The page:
The Morning Report
Get the news and information you need to take on the day.
Our reporting relies on your support. Contribute today!
Help us reach our goal of $250,000. The countdown is on!
Tuesday, Feb. 17, 2009 | With almost 850 miles of open coastline, the single most controversial stretch is less than one-eighth of one mile in length. This beach, identified as Children’s Pool or Casa Beach, is located in La Jolla, California, and has become one of the most hotly contested issues in decades. Pro-seal advocates argue that it is humans who are infringing on the seals natural territory. On the contrary, pro-public-access activists make the case that the pool was designed with swimmers and sunbathers, not seals, in mind. The question on everyone’s mind is who should be permitted to use the beach, seals or swimmers?
In any disagreement, the first solution that is conjured is usually some sort of compromise. In 2004, the city of San Diego, realizing the extent of the Children’s Pool dispute, issued a compromise. The joint-use plan that the City Council fashioned involved harmonious beaching on the tiny strip of sand. Barriers would be put up down the middle of the beach, and theoretically, into the water, to separate the seals from the swimmers. The beach would also undergo an immense cleanup process, in order to remove the toxic excrement left by the seals. However, this compromise was never fully executed. The mere idea of sharing the beach only heightened the tensions between the warring factions, leaving both sides entirely unsatisfied.
With the dispute 15 years in the making and with compromise no longer an option, the only reasonable option is to remove the seals. While the pro-seal advocates have several valid arguments, and only the best intentions, the facts support the pro-public access activists. In 1931, Children’s Pool was created, meaning it is a manmade area, by building a breakwater. The wall was constructed via funds donated by socialite and philanthropist Ellen Browning Scripps, with the prerequisite that the area would be a place for frolicking youngsters first learning to swim, young humans to be precise.
Upon receiving the generous donation, San Diego, under Statute No. 937 of 1931, was given by the state, full responsibility to forever ensure that the designated area be reserved for its designated purpose: a wading pool for children, and a recreation area for swimmers and beach goers. The purposes for the constructed cove were made irrevocably and irrefutably clear by donator Scripps, and to accept her gift, yet dishonor her wishes is both illegal and immoral.
Aside from the original intentions of the cove, a second point of contention is the excessive pollution caused by the seals. The tiny beach has been rated the worst-polluted beach in California, and is the only San Diego beach to receive failing scores from several clean-water organizations. This is because the man-made barrier creates virtually no water circulation to flush out the seal excrement. According to county health regulations, the highest ratio of coliform (colon-inhabiting bacteria) to milliliters of water that is safe for human contact is 200 to 100. At Children’s Pool, there are frequent peaks of 16,000 coliform bacteria per 100 ml of water, meaning that the water is 80 times more polluted than what is regarded as safe for humans.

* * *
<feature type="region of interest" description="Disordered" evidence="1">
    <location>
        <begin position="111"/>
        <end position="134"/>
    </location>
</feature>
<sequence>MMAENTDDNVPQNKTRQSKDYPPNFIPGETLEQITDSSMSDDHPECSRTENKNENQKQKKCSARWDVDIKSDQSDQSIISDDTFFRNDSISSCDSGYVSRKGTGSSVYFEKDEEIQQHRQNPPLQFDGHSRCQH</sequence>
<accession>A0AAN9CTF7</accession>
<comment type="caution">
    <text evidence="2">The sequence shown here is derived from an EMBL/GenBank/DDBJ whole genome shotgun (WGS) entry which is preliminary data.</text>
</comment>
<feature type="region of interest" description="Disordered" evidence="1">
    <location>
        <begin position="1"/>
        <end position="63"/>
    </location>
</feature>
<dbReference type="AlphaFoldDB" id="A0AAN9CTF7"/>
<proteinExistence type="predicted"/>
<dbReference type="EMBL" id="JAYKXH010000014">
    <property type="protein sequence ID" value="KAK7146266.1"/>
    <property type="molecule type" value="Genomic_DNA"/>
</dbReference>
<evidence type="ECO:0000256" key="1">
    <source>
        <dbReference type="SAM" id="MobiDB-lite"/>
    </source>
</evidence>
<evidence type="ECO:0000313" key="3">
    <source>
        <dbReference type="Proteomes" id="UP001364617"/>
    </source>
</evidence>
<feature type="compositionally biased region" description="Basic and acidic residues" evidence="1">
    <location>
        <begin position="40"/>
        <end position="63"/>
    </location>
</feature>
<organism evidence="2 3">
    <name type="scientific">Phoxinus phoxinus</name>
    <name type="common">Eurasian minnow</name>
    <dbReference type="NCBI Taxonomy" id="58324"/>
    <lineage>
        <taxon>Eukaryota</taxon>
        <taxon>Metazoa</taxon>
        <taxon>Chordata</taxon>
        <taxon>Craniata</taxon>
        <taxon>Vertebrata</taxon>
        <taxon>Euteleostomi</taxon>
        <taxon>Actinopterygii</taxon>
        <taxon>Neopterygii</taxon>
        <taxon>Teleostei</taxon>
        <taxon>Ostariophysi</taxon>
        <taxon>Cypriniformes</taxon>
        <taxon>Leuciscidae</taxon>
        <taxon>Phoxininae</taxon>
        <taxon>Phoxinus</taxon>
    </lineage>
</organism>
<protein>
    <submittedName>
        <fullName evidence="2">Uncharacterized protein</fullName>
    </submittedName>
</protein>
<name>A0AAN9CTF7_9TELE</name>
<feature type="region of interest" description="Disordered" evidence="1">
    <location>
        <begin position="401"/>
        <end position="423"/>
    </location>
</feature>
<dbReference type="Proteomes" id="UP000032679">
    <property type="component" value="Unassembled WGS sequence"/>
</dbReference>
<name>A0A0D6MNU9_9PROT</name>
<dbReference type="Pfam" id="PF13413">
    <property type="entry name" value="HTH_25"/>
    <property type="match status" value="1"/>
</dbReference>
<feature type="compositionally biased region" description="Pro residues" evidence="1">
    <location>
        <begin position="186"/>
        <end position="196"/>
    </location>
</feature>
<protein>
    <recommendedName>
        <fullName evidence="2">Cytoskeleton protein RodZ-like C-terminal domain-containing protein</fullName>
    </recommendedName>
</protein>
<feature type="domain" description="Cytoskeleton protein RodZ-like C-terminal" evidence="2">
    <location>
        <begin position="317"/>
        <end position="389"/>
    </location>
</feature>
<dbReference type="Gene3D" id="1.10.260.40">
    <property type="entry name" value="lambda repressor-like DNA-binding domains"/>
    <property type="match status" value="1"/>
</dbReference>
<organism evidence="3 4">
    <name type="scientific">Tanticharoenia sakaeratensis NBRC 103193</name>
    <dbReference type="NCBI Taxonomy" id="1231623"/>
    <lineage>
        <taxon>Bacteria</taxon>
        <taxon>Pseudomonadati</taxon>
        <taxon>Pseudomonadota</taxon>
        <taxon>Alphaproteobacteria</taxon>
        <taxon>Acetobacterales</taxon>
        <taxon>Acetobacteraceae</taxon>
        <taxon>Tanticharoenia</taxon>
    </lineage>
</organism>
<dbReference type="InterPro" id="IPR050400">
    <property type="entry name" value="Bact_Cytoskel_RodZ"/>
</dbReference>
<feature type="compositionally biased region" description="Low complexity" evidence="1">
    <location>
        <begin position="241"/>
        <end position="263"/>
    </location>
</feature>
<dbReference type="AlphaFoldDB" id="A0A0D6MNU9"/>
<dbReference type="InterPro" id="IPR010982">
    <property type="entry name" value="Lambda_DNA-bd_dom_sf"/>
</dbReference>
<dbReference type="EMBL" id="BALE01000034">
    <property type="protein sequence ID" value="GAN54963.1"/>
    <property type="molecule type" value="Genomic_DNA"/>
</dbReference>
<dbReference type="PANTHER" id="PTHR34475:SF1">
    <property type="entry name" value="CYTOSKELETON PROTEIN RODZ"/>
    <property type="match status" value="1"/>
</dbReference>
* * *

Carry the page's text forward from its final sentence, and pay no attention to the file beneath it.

Some may assume that the pro-seal crowd is synonymous to a pro-environment outlook. However, the presence of the seals is creating an underground desert wasteland that is extending further and further from the protected harbor, closer to the nearby protected waters of La Jolla Cove. The contamination levels of the water combined with the seals’ consumption has left the sea floor of Children’s Pool barren.
Similar is the damage caused by the seals’ feeding habits. The average harbor seal requires approximately 15 pounds of fish and crustaceans per day. With the estimated 100 seals currently residing at Children’s Pool, that is 1500 pounds of marine life consumed each day. La Jolla Cove is home to many endangered species of fish and ocean wildlife, and the seal population is decimating the fragile species that inhabit the wildlife preserve.
The only suitable course of action for the Children’s Pool is the removal or relocation of the seals. There are thousands of safe harbors for Pacific Seals along the California Coast, and the robust creatures will not suffer if they are forced to leave. Once the seals have been blocked from the beach, a water purifying program must be adopted in order to remove the contaminants from the vicinity. Only then can the Children’s Pool be returned to its rightful, intended owners: the children.
Alixandria Foster is a junior at La Jolla High School. Her essay reached the finals of the 2009 voiceofsandiego.org Essay Contest. The other finalists’ pieces will run this week with the winner’s appearing Friday, Feb. 20.
“Children’s Pool and Seal Rock.” La Jolla Seals. 22 Jan. 2009 http://www.friendsofthechildrenspool.com/harbor_seal_quiz.htm
“Children’s Pool.” City of San Diego Official Website. 22 Jan. 2009 http://www.sandiego.gov/lifeguards/beaches/pool.shtml
“Children’s Pool, La Jolla, California.” California Beaches | Photos and Travel Guide for Beaches in California. 22 Jan. 2009 http://www.beachcalifornia.com/chilrens-pool-la-jolla.html
Schindler, Liesl. “La Jolla Friends of the Seals…Preserving a Unique Natural Treasure.” La Jolla Friends of the Seals – Preserving a Unique Natural Treasure. 22 Jan. 2009 http://www.lajollaseals.com